Expecting a baby can be a scary thing for any woman, and added stress is imminent while also attending school.
People may think that everyone is courteous and helpful to pregnant women on campus, but according to “Students for life of America,” 46 percent of abortions are performed on college-aged women.
So what can be done to make going to school and carrying a baby an easier task for women?
Some women, depending on their situation, might be self-conscious that people may treat them differently.
But Stephanie Albach, Vice President of University Relations, said she has only seen “courtesy and positive attitudes” from fellow students and professors.
“Teacher’s aren’t always lenient. It changes from teacher to teacher,” said Morgan Alvari at Campus Connection.
Like most professors at UVU, Marketing Professor, Deborah Baird, does not have any special policy or exceptions for pregnant women, besides arranging for make-up work if they are absent, just as she would do with any of her students.
Bonnie Andersen, assistant physics professor, said, “[as an employee at UVU] we have two weeks of birth leave. We can take more time off after that, but it has to come out of our sick leave, personal time or time off without pay. I would like to see increased birth leave and more accommodations provided for nursing mothers on campus.”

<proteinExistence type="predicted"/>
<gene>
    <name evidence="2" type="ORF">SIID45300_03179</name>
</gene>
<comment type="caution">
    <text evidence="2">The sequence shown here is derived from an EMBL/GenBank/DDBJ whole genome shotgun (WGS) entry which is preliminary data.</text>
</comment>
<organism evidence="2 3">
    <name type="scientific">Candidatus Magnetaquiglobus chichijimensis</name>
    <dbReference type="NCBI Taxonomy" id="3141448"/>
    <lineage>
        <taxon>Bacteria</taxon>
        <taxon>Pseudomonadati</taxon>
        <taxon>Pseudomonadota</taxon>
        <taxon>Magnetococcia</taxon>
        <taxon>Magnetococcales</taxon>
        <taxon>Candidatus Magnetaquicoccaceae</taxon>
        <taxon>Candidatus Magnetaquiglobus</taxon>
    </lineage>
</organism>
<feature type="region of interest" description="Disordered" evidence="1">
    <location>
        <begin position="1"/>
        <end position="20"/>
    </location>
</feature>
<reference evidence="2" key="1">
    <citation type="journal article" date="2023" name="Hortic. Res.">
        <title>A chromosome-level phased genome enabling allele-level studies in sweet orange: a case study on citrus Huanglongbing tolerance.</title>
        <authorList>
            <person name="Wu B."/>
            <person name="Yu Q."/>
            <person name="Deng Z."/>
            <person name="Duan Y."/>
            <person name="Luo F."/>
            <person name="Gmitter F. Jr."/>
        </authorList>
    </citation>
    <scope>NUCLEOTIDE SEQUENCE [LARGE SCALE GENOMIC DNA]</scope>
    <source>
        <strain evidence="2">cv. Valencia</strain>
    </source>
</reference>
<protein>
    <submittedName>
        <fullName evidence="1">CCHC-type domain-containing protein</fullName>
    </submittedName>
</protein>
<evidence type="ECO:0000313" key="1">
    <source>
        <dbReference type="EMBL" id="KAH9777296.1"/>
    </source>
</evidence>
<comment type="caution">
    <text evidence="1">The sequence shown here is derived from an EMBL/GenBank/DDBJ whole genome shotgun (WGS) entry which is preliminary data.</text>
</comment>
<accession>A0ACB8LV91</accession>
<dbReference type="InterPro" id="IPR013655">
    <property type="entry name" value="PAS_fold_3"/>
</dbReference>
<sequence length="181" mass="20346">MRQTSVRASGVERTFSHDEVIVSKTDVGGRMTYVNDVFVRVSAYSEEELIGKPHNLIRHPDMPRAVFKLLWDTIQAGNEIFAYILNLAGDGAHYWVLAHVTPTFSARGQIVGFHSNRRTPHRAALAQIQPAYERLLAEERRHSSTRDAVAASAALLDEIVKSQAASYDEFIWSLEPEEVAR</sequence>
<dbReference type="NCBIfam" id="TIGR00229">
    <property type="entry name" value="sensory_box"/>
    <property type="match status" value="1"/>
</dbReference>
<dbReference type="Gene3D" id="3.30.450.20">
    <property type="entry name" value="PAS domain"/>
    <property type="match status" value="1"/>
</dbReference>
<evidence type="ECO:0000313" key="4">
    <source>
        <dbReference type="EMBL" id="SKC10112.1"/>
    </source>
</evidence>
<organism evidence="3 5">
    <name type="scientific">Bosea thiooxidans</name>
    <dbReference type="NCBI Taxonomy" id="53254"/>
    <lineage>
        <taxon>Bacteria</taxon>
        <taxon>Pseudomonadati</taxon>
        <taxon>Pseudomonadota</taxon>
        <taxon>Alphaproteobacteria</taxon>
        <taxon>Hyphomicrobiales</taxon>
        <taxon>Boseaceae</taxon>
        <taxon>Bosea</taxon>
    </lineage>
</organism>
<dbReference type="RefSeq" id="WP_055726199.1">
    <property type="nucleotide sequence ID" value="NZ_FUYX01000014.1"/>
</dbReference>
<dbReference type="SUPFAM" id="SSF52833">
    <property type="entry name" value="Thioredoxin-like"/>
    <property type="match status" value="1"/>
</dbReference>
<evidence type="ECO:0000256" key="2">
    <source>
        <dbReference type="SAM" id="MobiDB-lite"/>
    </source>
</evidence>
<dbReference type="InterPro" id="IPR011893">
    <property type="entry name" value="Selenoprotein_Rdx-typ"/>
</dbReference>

The lack of nursing accommodations has been an increasing problem with women, students and faculty alike, on campus.
“I personally have served 25 years and had at least two children during this time. I was treated completely fairly as an employee, including benefits,” said Julie Bagley at student support services. “But a couple months ago, the lactation room availability came to my attention.”
Along with nursing space need, Morgan Alvari, a student at UVU, feels that there could be more diaper changing decks because there are “diaper changing decks in some bathrooms, but not all.”
Even if an expecting mother is not going to school at that moment, there are ways the school can help make her situation a little easier by helping a spouse or family member be accessible to their needs.
“I dropped out earlier on because I was too nauseated from the early stage of pregnancy,” said Mckaye Johnson, who would have been a sophomore. “But I know for my husband, he isn’t allowed to have his phone out or on in class … but they let him because I could call any day now saying I’m in labor.”
So open a door or help out the next expecting mother you see in the halls. Stress isn’t good for the baby or the mother, and a helping hand is just what people need at times to help relieve excess stress.